Even the white models
all wear their hair in straight bangs.
The Asian models, too—like clones
they glide out, lush throats
throttled by nephrite. The editors
call the pieces “1920s chinoiserie.”
I call them glorified dog collars.
One by one they strut, chameleons,
fishnetted darlings with red lips
that imply: diablerie. These women
slip into the diabolical roles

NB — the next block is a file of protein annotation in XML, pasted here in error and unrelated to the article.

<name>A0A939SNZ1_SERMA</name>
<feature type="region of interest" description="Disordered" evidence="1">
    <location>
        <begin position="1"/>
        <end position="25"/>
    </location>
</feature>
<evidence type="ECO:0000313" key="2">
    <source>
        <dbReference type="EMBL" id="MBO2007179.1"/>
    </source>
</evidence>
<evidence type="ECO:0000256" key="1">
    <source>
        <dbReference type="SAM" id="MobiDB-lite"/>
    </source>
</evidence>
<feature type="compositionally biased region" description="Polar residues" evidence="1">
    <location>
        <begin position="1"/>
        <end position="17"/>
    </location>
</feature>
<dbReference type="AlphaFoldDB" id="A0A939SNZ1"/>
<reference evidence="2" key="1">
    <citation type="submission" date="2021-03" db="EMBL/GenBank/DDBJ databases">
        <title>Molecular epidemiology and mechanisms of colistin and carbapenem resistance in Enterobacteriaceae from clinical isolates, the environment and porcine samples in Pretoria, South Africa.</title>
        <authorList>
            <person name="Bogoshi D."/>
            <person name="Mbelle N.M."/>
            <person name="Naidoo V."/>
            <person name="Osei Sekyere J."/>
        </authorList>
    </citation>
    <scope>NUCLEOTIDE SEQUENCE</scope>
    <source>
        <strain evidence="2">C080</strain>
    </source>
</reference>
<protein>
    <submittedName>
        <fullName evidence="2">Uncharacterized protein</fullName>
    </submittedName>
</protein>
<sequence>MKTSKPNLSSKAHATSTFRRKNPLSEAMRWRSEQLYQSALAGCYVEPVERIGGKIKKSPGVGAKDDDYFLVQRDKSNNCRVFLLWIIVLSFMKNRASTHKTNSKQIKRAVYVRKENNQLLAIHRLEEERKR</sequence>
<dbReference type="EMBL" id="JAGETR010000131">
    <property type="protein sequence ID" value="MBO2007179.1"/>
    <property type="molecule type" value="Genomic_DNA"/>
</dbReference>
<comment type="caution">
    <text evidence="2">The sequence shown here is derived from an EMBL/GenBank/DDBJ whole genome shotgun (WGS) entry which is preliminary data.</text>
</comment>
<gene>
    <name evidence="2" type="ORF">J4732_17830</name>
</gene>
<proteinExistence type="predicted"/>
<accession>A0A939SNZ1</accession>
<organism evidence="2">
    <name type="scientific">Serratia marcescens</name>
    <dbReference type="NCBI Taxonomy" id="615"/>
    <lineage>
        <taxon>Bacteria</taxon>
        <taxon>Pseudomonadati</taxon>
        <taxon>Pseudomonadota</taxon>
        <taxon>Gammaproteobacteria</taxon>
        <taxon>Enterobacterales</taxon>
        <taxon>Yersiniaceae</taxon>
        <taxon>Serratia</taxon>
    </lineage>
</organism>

I’ve played but don’t pay for it.
Now I am someone’s muse.
Good. It’s February, Fashion Week.
The coldest winter since weather
went live. Everywhere still—pale
legs exposed to infernal snow.
I want to trust the mohair
to keep me warm—I want to trust
the cloth that holds me close.
But in this room, the spotlight flatters
every flaw. When the show is over,
the applause is meant for stars
but my ovation is for the shadows.